UCT’s African Climate Development Initiative (ACDI) co-hosted Adaptation Futures, an international conference focused on adapting critical services and sectors to be more resilient to climate change, from 18 to 21 June.
Now in its fifth iteration and hosted for the first time in Africa, the conference welcomed some 1 200 delegates from universities, and development and government organisations the world over.
As the world’s leading conference on climate-change adaptation, topics ranged from improving water systems to adapting health sectors to deal with climate change.
In the latter group, a panel of delegates from the World Health Organization (WHO), United States Agency for International Development (USAID) and the World Bank (represented by UCT alumnus Amelia Midgley) met to discuss how climate-change adaptation may be integrated into the development of the health sector in Africa.
Climate change, named by the WHO as the biggest global health threat of the 21st century, is complex and multifaceted. It is expected to cause an additional 250 000 deaths annually worldwide between 2030 and 2050, due to malnutrition, malaria, diarrhoea and heat stress. But African health ministries are only now coming to understand its impact on the seasonality of disease and the provision of health services.
“African health ministries are only now coming to understand its impact on the seasonality of disease and the provision of health services.”
The session outlined how, through adaptation measures, the impact of climate change on diseases and other health outcomes might be reduced. Specifically, it looked at how development organisations such as the World Bank, the WHO and USAID are working to address climate and health challenges on the African continent.
Health is far behind
The WHO has been working in this sector for more than 20 years, explained panellist Professor Kristie Ebi, from the University of Washington’s Center for Health and the Global Environment.
The organisation has spent a lot of time helping government ministries to understand the health risks of the changing climate, she said.
“And what I hear from the countries that I have the privilege to work with is: ‘This is a new issue.’ They don’t understand it. They need training, capacity building, and help getting past the first hurdles.”
This might include conducting vulnerability and adaptation assessments, identifying adaptation options, and so forth.
“Doing a big vulnerability and loss assessment costs money. And often that money might be better spent just putting basic health systems in place. So, there is definitely a tension.”
Senior climate change advisor at USAID Tegan Blaine elaborated further.
“Ten years ago, when I was talking to government officials all over Africa, their major concern about climate change was agriculture … [The agricultural sector was] aware of weather changes, was thinking about the impacts on crops and livelihoods, had connections to met [meteorological] agencies.”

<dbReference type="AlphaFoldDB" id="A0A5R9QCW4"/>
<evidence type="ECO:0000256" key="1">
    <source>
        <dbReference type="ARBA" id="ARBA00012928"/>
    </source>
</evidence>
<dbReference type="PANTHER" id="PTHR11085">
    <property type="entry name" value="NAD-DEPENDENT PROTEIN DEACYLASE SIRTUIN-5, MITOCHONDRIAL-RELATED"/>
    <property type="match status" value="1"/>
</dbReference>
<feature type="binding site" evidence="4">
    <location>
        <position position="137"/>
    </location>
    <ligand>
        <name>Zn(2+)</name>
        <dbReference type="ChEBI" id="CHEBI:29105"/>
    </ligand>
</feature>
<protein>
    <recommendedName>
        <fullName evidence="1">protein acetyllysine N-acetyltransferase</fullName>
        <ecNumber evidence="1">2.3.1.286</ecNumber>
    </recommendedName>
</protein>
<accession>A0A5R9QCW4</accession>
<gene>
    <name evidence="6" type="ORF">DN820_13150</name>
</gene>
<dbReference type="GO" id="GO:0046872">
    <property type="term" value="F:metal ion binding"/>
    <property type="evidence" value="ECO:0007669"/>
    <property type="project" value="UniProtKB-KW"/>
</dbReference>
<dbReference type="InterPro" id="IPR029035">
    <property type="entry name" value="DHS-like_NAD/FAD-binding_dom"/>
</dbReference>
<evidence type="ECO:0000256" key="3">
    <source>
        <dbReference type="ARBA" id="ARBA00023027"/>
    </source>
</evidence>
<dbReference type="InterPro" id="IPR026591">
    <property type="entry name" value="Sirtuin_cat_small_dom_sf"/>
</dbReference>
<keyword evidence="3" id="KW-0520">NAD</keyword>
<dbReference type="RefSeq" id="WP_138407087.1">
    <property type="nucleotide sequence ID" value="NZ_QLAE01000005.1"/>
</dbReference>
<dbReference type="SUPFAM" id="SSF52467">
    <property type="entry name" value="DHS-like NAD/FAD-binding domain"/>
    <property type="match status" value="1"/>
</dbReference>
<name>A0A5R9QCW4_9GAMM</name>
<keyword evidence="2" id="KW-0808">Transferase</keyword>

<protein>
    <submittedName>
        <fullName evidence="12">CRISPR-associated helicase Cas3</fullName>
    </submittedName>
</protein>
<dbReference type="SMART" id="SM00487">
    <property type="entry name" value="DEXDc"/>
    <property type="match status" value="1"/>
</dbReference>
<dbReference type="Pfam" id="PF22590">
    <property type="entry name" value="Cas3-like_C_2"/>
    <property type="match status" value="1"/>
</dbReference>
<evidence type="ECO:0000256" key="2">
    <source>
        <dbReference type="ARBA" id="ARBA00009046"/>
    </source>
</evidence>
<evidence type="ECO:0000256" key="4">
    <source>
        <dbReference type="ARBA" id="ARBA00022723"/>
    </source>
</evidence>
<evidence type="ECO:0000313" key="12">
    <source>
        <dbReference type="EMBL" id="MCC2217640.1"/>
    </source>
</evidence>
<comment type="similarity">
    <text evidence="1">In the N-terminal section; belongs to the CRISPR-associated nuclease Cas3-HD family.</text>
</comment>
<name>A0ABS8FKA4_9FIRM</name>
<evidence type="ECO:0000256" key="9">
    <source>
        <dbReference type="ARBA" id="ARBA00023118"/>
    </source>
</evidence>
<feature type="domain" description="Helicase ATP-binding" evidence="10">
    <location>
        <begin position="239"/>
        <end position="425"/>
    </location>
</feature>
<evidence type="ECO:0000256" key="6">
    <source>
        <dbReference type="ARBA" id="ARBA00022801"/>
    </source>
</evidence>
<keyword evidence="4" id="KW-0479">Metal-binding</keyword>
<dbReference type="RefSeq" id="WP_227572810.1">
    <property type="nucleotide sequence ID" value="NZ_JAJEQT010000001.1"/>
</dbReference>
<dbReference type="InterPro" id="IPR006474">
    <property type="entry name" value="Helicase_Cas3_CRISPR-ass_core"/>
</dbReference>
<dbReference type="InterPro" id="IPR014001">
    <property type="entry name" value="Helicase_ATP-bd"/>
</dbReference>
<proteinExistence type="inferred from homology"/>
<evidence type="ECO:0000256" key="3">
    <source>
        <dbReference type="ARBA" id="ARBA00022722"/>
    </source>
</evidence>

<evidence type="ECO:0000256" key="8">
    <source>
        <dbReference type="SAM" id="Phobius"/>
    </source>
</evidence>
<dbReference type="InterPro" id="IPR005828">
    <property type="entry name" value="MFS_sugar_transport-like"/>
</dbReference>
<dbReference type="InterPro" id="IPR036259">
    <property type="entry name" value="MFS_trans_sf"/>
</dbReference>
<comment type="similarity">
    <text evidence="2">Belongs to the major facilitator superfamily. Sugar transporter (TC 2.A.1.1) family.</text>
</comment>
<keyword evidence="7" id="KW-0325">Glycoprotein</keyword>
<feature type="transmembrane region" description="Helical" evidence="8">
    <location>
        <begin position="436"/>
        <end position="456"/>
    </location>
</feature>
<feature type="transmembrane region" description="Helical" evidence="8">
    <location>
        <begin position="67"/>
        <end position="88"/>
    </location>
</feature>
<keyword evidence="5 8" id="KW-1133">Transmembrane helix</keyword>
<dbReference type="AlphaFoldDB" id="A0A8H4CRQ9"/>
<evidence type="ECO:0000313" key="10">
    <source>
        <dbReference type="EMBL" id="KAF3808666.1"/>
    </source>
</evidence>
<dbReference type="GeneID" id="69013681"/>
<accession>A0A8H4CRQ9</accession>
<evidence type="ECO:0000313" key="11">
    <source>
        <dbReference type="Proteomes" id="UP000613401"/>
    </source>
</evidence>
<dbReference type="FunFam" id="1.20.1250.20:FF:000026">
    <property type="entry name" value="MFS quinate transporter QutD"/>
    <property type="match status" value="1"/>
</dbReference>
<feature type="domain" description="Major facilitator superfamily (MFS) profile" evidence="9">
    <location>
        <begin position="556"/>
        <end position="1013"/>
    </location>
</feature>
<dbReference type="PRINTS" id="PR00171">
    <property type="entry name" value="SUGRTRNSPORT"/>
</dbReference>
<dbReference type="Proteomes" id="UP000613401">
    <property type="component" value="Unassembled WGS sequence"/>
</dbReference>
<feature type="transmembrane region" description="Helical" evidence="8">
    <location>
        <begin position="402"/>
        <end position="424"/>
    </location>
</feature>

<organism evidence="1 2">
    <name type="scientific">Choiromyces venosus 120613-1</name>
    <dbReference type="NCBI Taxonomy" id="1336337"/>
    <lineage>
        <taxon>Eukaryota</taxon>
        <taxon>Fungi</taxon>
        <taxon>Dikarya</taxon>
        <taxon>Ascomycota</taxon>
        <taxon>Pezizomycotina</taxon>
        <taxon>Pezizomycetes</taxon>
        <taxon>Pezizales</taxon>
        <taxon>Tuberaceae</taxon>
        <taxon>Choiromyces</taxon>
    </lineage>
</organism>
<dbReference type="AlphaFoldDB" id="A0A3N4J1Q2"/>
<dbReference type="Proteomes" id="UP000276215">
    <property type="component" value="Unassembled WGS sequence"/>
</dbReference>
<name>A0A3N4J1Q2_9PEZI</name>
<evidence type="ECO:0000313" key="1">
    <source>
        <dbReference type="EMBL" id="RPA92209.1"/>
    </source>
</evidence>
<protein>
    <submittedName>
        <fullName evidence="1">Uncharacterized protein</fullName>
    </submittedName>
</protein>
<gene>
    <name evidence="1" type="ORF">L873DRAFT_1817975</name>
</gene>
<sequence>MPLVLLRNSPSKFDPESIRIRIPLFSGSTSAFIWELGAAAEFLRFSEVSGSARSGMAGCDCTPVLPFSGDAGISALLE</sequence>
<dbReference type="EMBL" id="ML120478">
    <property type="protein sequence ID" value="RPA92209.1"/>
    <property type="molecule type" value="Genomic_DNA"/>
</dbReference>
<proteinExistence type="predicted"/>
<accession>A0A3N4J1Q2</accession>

But it was not until roughly five years ago that Blaine noticed these issues being picked up by ministries of health.
“So ministries of health, in my opinion, are behind ministries of agriculture in their concern about these issues,” she said. “We’re still in an education phase. We’re still in an analysis phase. We are under pressure already to get to the action phase.”
Investment is crucial
Speaking to her work measuring the effects of climate change on health in Madagascar, Midgley (an economist) outlined the need for additional resources to build resilience in the health sector. Investing in healthcare adaptation will save money in the long run, she said.
“There’s a lot that can be done even with no resources.”
“The new approach that we are trying to get operationalised [at the World Bank] is that [health resilience strengthening] shouldn’t just be an add-on. And that if it is considered an add-on, it just adds costs to the project,” she said.
“You could build a health facility in the wrong place, for example, which might lead to massive costs down the line. So the bank is trying to avoid those kinds of ‘stranded’ assets, or assets that might get destroyed.”
But it can be difficult to convince people that the initial cost of investing in resilience is worthwhile, she noted, calling for strong economic arguments to back up the approach.
Resources are scarce
But how does one campaign for investment in climate-change adaptation in resource-strained settings? Such questions are particularly relevant in the healthcare sector, belaboured as it is with more ‘immediate’ and everyday challenges.
“Then there is a trade-off again,” said Midgley. “Doing a big vulnerability and loss assessment costs money. And often that money might be better spent just putting basic health systems in place. So, there is definitely a tension.”
Ebi pointed out that a lot could still be done, even with no resources.
“Once people have awareness, you don’t even need to develop an early-warning system,” she said.
In integrating some basic planning, one can begin cutting costs quite effectively.
“I’ve done work in the Pacific, where you just plot out rainfall and plot out diarrhoeal disease … And just with very simple information you can start understanding when we need the drugs.”
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